WASHINGTON- The US government has given its approval to the complaints raised by JetBlue Airways (B6) and the trade group Airlines for America (A4A) against the Netherlands government and the European Union.
These complaints are related to alleged violations concerning capacity reductions at Amsterdam Schiphol Airport (AMS). As a result, the US Department of Transportation (DOT) is currently engaged in negotiations with Dutch authorities to find a resolution.
US Govt Approves JetBlue Complain Over Amsterdam Cuts
The DOT has instructed Dutch airlines to provide their flight schedules for flights to the United States as part of a broader regulatory response to the capacity reductions at Schiphol.
On November 2, Airlines for America also requested the Department of Transportation (DOT) to postpone any further action regarding the approval of a request from the German long-haul startup, USC, to operate flights to the United States.
The core issue pertains to the Dutch government’s strategy to mitigate noise pollution at Schiphol Airport by reducing the number of available take-off and landing slots, a plan set to commence next summer.
As a result, Airlines for America argues that US carriers will lose a total of 339 slots at Schiphol, with JetBlue being the most affected, as it will lose its access to the airport.
JetBlue had recently initiated flights to Europe as part of its diversification strategy, launching flights to Schiphol from New York in August and Boston in September.
Filed Complaints with DOT
Both the trade group and JetBlue have filed complaints with the DOT in recent months, alleging that the capacity reductions violate US and European laws, as well as the US-EU Air Transport Agreement.
The Department of Transportation (DOT) has made the decision to approve the joint complaint filed by members of Airlines for America (A4A) and JetBlue, as stated in its order on November 2.
The DOT acknowledges that the capacity reductions violate the air transport agreement and notes that the Netherlands did not adhere to the “balanced approach” required by an EU regulation. This regulation mandates that EU member states assess the competitive implications of noise-related airline operating restrictions and explore “less-restrictive alternatives.”
The DOT further underscores that in its discussions with the Dutch Ministry, it has raised significant concerns and objections regarding the Dutch government’s methodology for implementing its noise-reduction plan.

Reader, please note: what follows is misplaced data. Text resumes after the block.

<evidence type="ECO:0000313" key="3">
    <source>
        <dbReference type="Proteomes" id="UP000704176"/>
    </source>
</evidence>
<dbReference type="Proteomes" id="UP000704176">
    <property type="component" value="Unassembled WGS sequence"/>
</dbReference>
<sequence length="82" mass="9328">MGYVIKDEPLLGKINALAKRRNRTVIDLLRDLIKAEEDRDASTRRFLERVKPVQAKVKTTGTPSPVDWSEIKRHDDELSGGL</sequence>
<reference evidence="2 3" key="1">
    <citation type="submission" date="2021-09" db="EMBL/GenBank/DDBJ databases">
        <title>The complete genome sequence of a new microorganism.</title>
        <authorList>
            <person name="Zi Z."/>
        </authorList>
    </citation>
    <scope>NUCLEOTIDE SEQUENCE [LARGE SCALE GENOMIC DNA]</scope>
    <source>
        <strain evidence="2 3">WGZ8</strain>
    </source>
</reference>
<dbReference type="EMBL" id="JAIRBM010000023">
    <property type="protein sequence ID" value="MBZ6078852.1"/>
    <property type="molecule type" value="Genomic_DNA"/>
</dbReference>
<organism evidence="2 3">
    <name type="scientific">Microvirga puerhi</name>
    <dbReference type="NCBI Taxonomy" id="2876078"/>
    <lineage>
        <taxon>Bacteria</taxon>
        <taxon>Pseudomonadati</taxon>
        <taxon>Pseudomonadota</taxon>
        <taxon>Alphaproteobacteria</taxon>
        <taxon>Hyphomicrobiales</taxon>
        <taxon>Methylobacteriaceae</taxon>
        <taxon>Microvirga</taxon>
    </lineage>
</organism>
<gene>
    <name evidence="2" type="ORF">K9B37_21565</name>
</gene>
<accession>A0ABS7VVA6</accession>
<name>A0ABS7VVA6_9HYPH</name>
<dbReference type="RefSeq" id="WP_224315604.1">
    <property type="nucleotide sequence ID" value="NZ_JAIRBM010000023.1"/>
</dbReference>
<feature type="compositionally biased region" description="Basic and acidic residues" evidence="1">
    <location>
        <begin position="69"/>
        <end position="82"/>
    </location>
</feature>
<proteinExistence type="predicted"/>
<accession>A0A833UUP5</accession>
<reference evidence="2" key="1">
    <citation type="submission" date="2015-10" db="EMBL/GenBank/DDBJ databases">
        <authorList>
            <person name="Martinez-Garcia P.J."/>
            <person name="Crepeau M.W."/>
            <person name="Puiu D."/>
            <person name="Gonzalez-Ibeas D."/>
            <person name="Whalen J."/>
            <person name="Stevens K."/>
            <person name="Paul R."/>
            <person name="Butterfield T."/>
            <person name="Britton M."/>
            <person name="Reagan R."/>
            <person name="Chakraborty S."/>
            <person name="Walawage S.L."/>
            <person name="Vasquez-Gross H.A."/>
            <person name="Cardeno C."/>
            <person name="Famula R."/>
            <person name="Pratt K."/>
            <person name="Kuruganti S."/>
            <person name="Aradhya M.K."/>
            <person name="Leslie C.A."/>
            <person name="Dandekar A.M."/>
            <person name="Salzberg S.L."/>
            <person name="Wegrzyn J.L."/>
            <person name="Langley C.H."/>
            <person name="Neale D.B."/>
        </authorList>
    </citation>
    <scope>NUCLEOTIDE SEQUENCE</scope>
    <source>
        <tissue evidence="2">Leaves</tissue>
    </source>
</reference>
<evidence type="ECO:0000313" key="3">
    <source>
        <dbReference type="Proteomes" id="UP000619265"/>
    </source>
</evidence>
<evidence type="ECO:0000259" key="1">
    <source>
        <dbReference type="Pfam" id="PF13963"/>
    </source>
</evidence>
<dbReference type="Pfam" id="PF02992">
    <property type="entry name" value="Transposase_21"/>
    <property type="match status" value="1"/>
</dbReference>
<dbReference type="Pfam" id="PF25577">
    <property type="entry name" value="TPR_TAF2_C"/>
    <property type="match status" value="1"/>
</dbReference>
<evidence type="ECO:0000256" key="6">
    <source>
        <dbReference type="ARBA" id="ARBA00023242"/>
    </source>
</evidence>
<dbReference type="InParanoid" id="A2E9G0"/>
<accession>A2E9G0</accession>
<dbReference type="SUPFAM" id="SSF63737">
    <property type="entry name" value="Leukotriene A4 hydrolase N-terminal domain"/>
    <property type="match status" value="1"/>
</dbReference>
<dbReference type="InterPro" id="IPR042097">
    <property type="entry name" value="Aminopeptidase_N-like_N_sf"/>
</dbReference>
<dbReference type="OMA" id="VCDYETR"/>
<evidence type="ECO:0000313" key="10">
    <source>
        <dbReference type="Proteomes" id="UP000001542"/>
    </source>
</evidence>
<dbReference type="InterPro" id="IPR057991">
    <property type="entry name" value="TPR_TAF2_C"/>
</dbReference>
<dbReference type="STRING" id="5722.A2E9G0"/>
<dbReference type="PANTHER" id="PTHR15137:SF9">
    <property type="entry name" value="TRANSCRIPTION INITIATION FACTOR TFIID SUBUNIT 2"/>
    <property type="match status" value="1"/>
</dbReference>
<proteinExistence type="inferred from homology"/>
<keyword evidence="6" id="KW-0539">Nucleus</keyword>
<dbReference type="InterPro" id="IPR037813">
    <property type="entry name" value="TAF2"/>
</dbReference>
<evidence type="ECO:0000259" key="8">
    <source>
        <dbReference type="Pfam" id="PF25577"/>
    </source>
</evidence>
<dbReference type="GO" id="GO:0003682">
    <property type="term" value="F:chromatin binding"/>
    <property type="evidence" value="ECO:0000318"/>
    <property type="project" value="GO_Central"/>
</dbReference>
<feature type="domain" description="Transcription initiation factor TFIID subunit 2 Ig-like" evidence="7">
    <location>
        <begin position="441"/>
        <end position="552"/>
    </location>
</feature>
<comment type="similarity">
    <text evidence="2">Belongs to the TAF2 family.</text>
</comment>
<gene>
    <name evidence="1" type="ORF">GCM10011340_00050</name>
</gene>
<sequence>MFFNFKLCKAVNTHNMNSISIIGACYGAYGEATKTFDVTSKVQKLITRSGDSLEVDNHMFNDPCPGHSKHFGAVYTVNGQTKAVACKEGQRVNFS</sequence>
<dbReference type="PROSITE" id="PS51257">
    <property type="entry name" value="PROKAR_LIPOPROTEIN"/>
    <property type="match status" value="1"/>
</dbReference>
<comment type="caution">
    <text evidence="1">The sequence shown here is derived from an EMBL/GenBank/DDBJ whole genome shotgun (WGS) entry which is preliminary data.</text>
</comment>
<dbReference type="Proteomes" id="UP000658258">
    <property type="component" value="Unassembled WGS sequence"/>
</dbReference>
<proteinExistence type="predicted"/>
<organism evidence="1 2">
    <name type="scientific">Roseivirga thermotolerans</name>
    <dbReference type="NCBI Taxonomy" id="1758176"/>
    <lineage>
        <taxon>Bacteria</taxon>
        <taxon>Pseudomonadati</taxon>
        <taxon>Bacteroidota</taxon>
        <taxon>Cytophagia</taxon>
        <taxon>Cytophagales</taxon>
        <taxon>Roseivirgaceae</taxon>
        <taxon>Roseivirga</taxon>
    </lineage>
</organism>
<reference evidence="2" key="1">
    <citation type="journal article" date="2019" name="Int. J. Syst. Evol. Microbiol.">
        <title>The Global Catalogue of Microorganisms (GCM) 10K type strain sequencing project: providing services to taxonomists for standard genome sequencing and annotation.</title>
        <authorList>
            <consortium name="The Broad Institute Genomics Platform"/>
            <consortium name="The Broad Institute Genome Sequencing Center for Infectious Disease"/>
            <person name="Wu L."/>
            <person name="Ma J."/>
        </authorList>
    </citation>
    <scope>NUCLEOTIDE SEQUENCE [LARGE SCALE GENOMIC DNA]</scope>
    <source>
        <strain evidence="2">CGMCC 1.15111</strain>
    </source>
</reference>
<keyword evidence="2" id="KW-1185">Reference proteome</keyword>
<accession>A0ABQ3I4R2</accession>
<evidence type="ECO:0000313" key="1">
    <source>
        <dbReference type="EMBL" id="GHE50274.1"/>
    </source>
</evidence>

The plan is deemed to constitute an unjustifiable, unreasonable, discriminatory, and anti-competitive practice.
Of particular concern to the DOT is the fact that JetBlue will not be allocated any slots next summer, and the DOT is apprehensive about the Netherlands’ intentions to further reduce capacity at Schiphol in November 2024.
Talks with Dutch Govt
The Department of Transportation (DOT) has agreed to “initiate consultations” with the Netherlands and the European Union (EU).
Dutch airlines, including KLM, Martinair, and TUI Airlines Nederland, have been given a seven-day deadline to submit their US schedules. The DOT also mentions that diplomatic efforts to resolve the issue have been ongoing since January.
JetBlue expressed the belief that both the US and Dutch governments have a responsibility, as per the open-skies agreement, to ensure that JetBlue maintains access at Amsterdam’s primary airport. They are committed to engaging with all stakeholders to secure JetBlue’s continued presence in Amsterdam.
In a separate development, Airlines for America (A4A) requested on November 2 that the DOT postpone any further actions related to approving US flights by the German airline USC. A4A considered such approval to be “premature” given the ongoing Schiphol dispute.
USC had applied to the DOT in June for a foreign air carrier permit to operate charters between the European Union and the USA.
While the DOT approved USC’s permit on November 1, it’s noted that this approval could potentially be reversed by President Joe Biden, according to regulatory documents.
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